Plan ahead and consider posting your open position at the ACFAS Job Fair—more details will be made available soon at ACFAS' Annual Scientific Conference attracts the best and brightest speakers and attendees—use the job fair to attract them to your practice, as well!
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Foot and Ankle Surgery

Ankle Injuries in Distal Tibial Spiral Shaft Fractures: Results from an Institutional Change in Imaging Protocol
A study was held to assess the effectiveness of an imaging protocol involving radiographs, computed tomography (CT) and magnetic resonance imaging (MRI) in a distal one-third spiral tibia fracture cohort. The study involved administering a standardized ankle imaging protocol to all operatively treated patients with a spiral distal one-third tibial shaft fracture from February 2012 to March 2013. Patients received preoperative orthogonal ankle radiographs and a CT scan of the tibia that included the ankle. All ankle imaging was studied for proof of an ankle injury, and if no ankle fracture was identified, patients received an MRI. Twenty-five patients satisfied the inclusion and exclusion criteria for this study. Concomitant osseous ankle injuries were identified by radiograph and CT in 56 percent of cases, while 44 percent of patients exhibited no evidence of a combined injury by radiograph or CT and thus underwent an MRI. Sixty-four percent of the MRI cohort had an occult ankle fracture. The overall incidence of a combined injury using the new protocol was 84 percent, and recognition of an occult injury spurred a change in management for all of these patients.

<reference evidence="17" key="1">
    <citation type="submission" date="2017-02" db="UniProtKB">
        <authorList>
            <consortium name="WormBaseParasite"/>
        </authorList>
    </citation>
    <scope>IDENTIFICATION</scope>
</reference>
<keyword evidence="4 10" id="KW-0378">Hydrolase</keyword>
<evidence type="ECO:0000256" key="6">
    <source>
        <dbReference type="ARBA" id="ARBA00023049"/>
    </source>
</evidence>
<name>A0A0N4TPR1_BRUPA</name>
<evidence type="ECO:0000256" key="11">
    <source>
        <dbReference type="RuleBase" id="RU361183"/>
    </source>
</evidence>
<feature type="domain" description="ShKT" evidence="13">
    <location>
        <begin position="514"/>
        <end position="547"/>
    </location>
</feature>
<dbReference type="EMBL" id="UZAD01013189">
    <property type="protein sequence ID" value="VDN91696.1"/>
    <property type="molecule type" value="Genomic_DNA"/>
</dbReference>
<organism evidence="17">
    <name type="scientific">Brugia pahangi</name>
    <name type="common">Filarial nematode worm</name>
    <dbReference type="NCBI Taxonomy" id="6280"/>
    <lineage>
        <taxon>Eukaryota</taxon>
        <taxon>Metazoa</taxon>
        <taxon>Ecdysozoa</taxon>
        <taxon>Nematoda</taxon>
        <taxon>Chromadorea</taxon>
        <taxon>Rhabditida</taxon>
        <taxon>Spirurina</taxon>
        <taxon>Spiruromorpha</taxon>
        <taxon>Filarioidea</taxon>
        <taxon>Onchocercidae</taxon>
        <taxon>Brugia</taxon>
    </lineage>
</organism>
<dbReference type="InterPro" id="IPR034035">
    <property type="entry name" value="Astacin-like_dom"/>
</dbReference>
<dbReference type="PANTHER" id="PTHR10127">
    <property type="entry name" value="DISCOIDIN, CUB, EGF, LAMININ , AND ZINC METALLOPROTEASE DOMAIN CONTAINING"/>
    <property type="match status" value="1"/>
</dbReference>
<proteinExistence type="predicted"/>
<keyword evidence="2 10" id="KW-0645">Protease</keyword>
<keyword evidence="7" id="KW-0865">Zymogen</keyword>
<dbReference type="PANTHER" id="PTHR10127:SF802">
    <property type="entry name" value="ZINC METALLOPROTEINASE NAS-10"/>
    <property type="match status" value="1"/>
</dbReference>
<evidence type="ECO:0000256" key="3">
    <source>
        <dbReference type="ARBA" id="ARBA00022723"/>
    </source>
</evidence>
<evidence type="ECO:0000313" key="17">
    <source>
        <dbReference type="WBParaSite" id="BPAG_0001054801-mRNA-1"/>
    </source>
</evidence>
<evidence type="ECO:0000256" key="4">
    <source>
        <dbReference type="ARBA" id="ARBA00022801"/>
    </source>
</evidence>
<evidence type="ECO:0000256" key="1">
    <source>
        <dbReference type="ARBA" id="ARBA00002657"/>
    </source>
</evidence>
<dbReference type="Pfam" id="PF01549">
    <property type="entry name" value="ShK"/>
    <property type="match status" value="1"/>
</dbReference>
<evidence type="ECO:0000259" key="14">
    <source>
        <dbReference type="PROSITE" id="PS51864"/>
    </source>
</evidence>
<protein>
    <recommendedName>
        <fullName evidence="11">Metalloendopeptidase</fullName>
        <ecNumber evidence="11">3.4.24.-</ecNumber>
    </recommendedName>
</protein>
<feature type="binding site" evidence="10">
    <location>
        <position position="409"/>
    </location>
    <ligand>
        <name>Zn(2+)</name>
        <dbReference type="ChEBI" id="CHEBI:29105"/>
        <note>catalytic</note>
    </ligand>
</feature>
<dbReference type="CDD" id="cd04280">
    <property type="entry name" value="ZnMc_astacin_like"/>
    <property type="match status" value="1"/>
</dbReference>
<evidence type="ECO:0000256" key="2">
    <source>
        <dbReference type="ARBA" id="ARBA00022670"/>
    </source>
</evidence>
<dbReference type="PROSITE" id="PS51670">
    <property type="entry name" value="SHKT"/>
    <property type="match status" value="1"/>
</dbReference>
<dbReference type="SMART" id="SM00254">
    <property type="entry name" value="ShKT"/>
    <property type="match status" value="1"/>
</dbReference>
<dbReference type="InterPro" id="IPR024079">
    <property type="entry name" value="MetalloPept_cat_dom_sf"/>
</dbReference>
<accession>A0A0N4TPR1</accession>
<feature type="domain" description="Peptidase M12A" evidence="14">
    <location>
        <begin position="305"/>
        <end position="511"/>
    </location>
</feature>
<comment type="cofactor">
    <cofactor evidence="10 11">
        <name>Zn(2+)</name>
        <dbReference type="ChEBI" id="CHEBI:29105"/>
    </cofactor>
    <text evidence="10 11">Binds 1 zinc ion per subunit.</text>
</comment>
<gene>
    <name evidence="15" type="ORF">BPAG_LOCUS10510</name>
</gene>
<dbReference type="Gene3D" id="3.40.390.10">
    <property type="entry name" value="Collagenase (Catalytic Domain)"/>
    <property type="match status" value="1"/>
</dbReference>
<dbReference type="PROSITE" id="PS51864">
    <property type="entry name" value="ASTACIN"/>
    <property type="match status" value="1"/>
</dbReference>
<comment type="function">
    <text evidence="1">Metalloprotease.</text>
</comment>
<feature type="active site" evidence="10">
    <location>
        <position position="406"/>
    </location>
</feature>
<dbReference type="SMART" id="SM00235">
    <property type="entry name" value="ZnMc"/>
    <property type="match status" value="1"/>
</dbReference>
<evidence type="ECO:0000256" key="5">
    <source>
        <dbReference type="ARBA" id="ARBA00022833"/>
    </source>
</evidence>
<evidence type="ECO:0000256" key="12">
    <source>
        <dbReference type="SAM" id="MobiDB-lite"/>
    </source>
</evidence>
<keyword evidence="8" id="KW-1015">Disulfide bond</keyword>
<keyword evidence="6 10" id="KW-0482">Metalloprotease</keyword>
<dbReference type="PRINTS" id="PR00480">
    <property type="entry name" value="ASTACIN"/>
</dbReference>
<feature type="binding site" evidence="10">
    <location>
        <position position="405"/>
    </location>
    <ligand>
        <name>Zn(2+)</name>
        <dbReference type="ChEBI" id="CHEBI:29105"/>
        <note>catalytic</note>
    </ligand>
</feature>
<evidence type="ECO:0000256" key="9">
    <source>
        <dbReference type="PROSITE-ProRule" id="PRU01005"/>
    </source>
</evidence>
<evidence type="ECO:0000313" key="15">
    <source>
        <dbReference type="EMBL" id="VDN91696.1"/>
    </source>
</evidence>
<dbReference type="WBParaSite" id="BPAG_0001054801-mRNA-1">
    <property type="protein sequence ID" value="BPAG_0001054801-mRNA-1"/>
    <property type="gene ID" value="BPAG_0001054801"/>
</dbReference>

From the article of the same title
Archives of Orthopaedic and Trauma Surgery (12/14) Vol. 134, No. 12, P. 1661 Warner, Stephen J.; Schottel, Patrick C.; Garner, Matthew R.; et al.
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Fracture Reduction and Primary Ankle Arthrodesis: A Reliable Approach for Severely Comminuted Tibial Pilon Fracture
A study was held to evaluate immediate ankle arthrodesis as an approach to expedite recovery in patients suffering from severely comminuted tibial pilon fractures. The researchers conducted open fracture reduction and internal fixation in patients over a two-year period, and 11 patients with severely comminuted high-energy tibial pilon fractures were retrospectively reviewed following surgery with primary ankle arthrodesis and fracture reduction. Anatomically designed anterior ankle arthrodesis plates were used in 10 ankles, while ring external fixation was used in nine ankles with concomitant tibia fracture or in cases requiring extra fixation. Clinical assessment included chart review, interview, the American Orthopaedic Foot and Ankle Society (AOFAS) ankle-hindfoot score and radiographic evaluation. All ankle arthrodeses healed at an average of 4.4 months. One patient exhibited a nonunion at the metaphyseal fracture, which healed with revision surgery. The average AOFAS ankle-hindfoot score was 83, with 88 percent having a good or excellent outcome. Radiographic and clinical analysis verified a plantigrade foot without malalignment, and no patients needed revision surgery for malunion.

From the article of the same title
Clinical Orthopaedics and Related Research (12/01/14) Vol. 472, No. 12, P. 3823 Beaman, Douglas N.; Gellman, Richard
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Practice Management

Bill Seeks to Deregulate Decision Support Software, Patient Records